Book of the Month: Saturday Night and Sunday Morning (Alan Sillitoe)

Earlier this year the Times published a list of fifty greatest post-war British writers. (There have been so many wars in the twentieth century that many would wonder which war is being referred to here. However, whenever you hear Brits talking about 'the War', you can rest assured that it is the war unleashed by Mr. Hitler that is being talked about.) Making such lists is a harmless parlour game. It passes time; it gets a few critics and obscure novelists excited; it may even stimulate people into buying the books of the winner or winners. Winning the Booker prize, for example, as the overrated Arundhati Roy would vouchsafe, gives a great fillip to the sales of the novel.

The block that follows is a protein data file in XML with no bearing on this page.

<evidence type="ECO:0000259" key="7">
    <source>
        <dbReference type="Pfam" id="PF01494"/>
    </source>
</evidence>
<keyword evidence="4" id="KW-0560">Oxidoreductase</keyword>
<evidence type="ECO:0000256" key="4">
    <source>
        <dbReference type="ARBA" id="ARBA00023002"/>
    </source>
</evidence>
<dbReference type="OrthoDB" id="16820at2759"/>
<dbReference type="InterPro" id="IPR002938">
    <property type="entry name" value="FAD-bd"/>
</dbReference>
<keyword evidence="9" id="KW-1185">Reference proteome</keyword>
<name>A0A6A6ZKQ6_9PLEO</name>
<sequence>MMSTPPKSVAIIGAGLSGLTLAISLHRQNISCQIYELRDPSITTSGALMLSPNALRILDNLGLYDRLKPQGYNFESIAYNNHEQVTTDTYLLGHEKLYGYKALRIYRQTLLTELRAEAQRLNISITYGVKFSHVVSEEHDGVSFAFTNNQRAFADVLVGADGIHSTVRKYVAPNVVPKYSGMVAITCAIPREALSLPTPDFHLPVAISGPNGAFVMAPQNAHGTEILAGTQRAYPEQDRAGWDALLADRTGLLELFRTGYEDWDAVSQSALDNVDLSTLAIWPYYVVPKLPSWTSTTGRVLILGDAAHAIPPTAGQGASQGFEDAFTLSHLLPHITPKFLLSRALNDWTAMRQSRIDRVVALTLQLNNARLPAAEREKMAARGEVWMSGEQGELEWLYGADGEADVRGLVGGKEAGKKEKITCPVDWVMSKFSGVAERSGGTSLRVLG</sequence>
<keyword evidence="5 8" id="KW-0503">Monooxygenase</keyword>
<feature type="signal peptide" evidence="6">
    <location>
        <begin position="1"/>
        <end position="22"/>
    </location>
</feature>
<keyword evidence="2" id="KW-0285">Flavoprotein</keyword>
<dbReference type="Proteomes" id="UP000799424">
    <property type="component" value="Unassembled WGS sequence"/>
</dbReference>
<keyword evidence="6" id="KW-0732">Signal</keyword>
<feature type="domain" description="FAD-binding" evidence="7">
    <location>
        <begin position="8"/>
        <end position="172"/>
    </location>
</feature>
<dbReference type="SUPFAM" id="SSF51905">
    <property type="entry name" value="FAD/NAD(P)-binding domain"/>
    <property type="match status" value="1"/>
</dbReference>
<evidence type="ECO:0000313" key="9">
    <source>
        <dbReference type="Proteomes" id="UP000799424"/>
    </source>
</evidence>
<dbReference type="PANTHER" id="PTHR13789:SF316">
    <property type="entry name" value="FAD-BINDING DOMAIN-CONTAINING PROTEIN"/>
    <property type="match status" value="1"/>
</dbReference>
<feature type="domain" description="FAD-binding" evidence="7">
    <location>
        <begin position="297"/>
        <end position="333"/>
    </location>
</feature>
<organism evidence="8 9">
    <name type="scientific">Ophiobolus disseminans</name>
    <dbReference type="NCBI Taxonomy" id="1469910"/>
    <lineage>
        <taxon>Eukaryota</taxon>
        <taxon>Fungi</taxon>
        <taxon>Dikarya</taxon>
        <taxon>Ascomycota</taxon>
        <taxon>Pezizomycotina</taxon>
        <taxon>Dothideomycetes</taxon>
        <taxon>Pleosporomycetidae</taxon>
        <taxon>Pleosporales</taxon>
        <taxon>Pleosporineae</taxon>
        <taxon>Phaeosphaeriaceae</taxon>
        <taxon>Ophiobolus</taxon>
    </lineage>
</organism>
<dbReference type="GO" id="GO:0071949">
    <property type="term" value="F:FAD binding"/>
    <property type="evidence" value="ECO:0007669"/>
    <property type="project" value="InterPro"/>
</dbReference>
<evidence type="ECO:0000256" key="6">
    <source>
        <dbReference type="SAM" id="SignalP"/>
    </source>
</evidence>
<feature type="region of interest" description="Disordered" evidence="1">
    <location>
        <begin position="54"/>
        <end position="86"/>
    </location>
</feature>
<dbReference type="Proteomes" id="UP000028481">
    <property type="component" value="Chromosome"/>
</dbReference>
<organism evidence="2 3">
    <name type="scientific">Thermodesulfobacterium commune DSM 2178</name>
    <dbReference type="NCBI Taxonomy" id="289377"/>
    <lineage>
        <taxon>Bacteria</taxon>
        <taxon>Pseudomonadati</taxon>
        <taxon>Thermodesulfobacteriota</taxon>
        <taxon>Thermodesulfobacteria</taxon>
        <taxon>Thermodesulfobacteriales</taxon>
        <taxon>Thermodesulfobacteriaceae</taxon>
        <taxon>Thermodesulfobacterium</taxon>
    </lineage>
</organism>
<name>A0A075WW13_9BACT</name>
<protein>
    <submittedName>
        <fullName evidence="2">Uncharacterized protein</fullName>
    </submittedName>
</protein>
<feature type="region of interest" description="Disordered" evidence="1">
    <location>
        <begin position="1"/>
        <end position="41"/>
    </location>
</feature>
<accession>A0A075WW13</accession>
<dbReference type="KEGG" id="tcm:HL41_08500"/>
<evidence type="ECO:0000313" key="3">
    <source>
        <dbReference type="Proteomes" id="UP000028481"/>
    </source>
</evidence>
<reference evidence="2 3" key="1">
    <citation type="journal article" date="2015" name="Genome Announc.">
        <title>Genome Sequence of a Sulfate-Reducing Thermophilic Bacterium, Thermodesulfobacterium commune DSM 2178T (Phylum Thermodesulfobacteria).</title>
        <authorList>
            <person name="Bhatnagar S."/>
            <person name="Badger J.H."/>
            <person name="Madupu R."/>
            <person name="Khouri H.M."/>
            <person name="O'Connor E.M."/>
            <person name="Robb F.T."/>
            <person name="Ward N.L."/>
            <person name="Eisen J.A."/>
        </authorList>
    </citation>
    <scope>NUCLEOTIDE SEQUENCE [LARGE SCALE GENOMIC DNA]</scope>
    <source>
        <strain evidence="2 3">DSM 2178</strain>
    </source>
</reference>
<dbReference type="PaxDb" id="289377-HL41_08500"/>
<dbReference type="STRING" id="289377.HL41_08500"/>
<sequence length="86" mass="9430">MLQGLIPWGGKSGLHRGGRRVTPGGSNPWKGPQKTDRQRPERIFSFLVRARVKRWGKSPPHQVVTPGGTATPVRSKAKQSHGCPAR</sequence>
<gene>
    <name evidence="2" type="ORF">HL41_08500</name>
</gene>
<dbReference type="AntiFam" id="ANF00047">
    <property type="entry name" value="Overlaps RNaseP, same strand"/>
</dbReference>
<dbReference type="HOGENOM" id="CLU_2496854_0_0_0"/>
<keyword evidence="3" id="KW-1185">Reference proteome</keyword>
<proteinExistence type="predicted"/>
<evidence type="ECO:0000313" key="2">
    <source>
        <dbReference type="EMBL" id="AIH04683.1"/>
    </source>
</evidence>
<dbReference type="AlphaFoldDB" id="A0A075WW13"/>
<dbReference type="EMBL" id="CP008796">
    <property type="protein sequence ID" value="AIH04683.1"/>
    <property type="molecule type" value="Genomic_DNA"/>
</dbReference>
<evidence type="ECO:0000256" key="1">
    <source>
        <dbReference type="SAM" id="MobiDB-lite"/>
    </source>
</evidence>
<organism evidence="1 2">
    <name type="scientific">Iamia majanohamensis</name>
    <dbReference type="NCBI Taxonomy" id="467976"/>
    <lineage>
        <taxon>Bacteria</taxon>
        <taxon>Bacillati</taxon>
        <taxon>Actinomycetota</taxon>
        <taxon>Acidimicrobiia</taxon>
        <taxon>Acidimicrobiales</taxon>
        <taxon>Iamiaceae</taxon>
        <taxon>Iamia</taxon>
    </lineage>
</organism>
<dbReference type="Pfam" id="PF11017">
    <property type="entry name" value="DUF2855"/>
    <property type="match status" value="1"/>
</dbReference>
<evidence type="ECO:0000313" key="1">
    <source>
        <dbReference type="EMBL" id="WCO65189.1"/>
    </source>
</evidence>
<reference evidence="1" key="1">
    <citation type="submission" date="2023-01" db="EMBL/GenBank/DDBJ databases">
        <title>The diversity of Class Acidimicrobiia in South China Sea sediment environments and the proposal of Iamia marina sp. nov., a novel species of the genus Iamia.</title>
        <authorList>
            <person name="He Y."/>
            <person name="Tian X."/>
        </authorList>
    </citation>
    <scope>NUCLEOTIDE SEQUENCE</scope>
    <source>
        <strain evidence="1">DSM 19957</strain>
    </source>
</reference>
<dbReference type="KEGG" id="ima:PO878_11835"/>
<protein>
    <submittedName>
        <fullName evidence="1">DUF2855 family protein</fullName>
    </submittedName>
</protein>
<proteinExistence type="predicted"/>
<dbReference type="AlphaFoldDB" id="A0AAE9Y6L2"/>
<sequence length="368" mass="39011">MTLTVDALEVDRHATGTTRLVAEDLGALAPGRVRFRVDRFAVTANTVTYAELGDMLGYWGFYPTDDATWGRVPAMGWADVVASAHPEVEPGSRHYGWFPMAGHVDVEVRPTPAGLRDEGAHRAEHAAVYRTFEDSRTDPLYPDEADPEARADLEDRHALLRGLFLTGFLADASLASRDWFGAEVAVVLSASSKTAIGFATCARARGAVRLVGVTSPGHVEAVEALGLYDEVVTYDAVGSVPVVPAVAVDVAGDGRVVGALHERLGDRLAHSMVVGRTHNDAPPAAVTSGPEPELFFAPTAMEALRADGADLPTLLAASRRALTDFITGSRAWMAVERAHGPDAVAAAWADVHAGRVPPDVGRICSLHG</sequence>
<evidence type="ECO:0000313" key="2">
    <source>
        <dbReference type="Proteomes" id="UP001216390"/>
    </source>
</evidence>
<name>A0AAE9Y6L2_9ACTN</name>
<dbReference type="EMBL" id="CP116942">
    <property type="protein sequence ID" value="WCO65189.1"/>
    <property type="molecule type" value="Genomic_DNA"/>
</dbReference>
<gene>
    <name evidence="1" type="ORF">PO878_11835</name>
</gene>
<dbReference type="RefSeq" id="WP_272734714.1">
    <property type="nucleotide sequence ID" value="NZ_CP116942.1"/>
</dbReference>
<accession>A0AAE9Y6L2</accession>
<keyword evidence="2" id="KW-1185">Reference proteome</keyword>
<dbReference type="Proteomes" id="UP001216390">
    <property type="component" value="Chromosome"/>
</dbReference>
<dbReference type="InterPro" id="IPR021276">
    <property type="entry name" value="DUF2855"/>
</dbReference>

Great is, well, a great word, and I am not sure what qualities a writer has to possess to qualify as great. The Times list, for example, features J.K. Rowling at a lowly 42 (yes they have provided ranking in the list which is a conglomerate of novelists, poets, and non-fiction writers) and Philip Pullman a place below her. Some might argue that this betrays the assemblers’ bias against children’s fiction, while others will be aghast that these two appear at all while David Lodge, Penelope Lively, and David Storey are excluded. (A friend of mine expressed surprise that V.S. Naipaul was included because he did not think Naipaul was English.) One name, though, I was very pleased to see featuring was Alan Sillitoe, one of the most underrated British writers. The prolific Sillitoe, in a career spanning five decades, has published more than a dozen novels, several stories, plays, poetry, essays, and children’s fiction. For me, even if he had not produced anything after Saturday Night and Sunday Morning, his astonishing debut novel, Sillitoe’s place in the literati’s Hall of Fame would be ensured.